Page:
Thursday, October 29, 2009

Mishaps, Mistakes, & Misadventures- Or How My Week Went

I scarred my hand.  Slightly over flipping my pumpkin rolls onto the waiting powder-sugared towel resulted in an unwelcome meeting between my skin and the cookie pan.  What was once perfectly fine skin (howbeit slightly older looking than I had realized) was instantly streaked with a 2nd degree burn.  A permanent one inch reminder of my favorite fall snack.

The next day I met a unhappy kindergartner at the door after school.  I had neglected to remind him his siblings were attending an after-school activity, making his bus ride a solitary one.  In my absentmindedness, he also walked home alone from the bus stop.  If he hadn't been upset, I can't guarantee I would have noticed he walked in alone and may have left the two other children stranded at the school.

Searching for a lunch, I pulled out left over soup.  It wasn't till I took the first bite that I calculated it had been left overlooked in the fridge a little too long.  First bite was last bite and my appetite was not left over to find an alternative meal choice.

I had a Frogger schedule for the kids on Saturday.  Hop here, move here, drop off here and then head backwards; I puzzled together a way to get two kids to birthday parties, and a couple other kids over to play with friends.  After dropping off my son at a party at the bowling alley, I found I had miswritten the ending time.  Frogger End of Game.  Unfortunately, I couldn't start over and repuzzle;  instead I begged an early drop off at the second child's party and made the 40 minute round trip in a mere 45 minutes, arriving to pick up the first with 5 minutes to spare.

Why 45 minutes?  While driving to the party, I missed the turn off the main road.  The turn to a house I go to almost twice a week.  It was the second regularly taken turn I had missed that day.  I turned into a museum parking lot to turn around, but unwittingly entered a long, one-way winding drive to reach the parking lot and exit.  As I waited to turn back onto the street, the woman in the neighboring car asked directions to a pretty main road (in fact, it was actually directions to the road that leads back to my house).  It wasn't until I myself turned that I realized the exit was on a different street than I thought.  I had sent the poor woman off perpendicularly from her desired destination.  She may have hit California by now.

I allowed my kids to cut up magazines, but accidentally handed them the pile I hadn't yet read.  I left the house three times with lip liner in place and lipstick neglected.  I grumbled all day when my daughter took my jacket to school, only to find it hanging on its hook (luckily 5 minutes before she got home).  I had to restart a Sudoku puzzle four times for silly mistakes.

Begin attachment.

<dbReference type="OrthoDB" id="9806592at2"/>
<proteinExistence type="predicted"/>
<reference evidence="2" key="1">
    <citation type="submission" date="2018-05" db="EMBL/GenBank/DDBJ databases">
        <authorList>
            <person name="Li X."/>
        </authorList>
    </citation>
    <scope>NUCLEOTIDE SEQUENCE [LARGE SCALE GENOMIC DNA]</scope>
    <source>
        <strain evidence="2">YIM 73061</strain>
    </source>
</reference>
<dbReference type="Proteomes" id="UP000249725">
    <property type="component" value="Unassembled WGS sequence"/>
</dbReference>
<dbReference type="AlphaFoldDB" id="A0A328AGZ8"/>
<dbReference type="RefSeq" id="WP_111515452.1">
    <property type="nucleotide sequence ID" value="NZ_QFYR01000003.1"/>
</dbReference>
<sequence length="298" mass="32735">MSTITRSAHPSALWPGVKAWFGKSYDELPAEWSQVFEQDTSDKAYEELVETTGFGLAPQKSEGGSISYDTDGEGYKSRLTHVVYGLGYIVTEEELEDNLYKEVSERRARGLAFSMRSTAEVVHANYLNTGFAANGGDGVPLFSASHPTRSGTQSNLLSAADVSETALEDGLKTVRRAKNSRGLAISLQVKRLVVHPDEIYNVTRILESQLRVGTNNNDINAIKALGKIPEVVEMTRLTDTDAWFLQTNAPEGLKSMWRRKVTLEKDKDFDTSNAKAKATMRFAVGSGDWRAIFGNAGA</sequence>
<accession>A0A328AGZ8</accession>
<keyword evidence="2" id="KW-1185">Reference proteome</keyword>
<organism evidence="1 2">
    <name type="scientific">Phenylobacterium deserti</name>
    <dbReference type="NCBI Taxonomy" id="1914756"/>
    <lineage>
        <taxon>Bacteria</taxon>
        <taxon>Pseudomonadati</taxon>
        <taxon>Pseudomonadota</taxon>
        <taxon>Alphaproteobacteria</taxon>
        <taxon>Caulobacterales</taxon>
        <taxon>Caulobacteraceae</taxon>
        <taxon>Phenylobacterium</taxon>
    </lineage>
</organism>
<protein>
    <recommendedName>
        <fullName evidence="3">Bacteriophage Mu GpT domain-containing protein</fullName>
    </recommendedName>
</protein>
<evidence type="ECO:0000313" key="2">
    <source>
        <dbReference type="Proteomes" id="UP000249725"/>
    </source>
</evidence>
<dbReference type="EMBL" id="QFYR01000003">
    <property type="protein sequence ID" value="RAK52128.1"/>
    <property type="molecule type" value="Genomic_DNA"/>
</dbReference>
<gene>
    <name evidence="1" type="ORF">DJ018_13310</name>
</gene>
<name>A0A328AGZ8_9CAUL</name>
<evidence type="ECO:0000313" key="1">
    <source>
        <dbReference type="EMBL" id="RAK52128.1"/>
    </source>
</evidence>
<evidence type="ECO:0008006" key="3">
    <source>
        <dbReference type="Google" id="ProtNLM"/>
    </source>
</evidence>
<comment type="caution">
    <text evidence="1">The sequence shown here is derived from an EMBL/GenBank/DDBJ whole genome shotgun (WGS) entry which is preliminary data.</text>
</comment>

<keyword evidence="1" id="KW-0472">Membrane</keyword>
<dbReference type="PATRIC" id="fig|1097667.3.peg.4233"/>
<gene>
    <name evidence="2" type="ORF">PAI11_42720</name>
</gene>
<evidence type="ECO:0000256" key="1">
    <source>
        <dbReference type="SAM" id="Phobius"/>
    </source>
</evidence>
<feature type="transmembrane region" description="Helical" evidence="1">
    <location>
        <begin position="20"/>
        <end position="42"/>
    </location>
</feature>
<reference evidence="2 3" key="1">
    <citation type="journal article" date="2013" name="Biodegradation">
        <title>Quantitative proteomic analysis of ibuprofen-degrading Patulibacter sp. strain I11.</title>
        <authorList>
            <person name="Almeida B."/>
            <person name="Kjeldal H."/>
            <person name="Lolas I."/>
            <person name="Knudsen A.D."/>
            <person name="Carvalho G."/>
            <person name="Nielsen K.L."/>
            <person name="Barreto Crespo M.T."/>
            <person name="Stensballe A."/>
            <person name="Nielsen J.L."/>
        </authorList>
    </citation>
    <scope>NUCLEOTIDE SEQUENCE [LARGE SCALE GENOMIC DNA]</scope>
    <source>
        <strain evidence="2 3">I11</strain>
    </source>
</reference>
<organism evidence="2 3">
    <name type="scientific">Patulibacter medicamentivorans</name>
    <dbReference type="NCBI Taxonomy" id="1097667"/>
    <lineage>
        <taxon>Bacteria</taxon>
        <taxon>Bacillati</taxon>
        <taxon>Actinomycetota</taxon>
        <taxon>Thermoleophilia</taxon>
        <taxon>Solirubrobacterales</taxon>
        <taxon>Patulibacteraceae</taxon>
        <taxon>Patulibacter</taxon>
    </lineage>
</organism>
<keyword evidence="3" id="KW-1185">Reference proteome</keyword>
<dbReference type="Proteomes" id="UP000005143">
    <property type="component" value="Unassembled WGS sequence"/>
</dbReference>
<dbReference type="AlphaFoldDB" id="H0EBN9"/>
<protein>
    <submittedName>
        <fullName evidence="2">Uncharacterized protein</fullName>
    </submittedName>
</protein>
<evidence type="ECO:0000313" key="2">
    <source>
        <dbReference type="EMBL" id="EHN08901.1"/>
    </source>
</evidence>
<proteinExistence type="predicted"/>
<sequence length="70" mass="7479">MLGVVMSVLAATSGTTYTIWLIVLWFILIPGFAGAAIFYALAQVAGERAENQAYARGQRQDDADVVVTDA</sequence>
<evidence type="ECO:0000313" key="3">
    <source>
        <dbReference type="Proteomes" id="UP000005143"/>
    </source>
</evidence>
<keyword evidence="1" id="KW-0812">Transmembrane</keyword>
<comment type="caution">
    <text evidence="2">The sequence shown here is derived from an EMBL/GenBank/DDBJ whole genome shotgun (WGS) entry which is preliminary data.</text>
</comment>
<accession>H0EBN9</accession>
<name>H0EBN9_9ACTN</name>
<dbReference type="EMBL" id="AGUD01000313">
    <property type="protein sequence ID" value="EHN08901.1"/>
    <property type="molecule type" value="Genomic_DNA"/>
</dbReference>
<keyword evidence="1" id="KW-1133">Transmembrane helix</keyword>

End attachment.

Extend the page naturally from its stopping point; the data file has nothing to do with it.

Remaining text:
I had a wonderful week.  We enjoyed a trip on a steam train and a riverboat ride.  Chili’s returned their 2 for 20 menu. I found a heavy GAP jacket in Ryan’s size at the consignment shop. And the material I needed to finish Peter’s costume was ½ off at JoAnn’s. But things were a little off.  Or perhaps I was just a little off.  Probably I was just distracted.  You see, every time I leave my house, this is what I see:

I apologize, I was about 2 days late to catch the most vivid reds.
This post is about a week two weeks past, but the pictures are from this week.
Just imagine the trees more beautiful than they appear here.

Friday, October 23, 2009

Where I Admit I Never Intended to Be the Halloween Family

Some of our family traditions are holdovers from my youth, while others were purposely introduced and tweaked to fit our family. But there are other traditions, too. Just as important are the the accidental traditions (and also the every day, barely realized traditions, but that is a whole other post).

We were once a normal family.  Well, at least we were normal as far as our Halloween celebration.  We threw something together sometime before Halloween either buying something new, making something, or recycling previous costumes.  Just like everyone else.  I even have some photo proof:

But then we unwittingly became some other type of family.  The first year past Peter's residency we I decided to have some fun with Halloween.  After all, we could finally afford it.  Star Wars was big that year, so we all dressed up as different Star Wars characters.  I didn't account that this was our first year in North Carolina, so no one had seen our more regular costuming traditions.  We were suddenly THE over the top Halloween family.  It wasn't just in the neighborhood and church.  Peter worked Halloween evening and somehow I convinced him to go in costume.  We came up to show his coworkers all our costumes.

The next year people started asking Peter and me in September what our theme would be.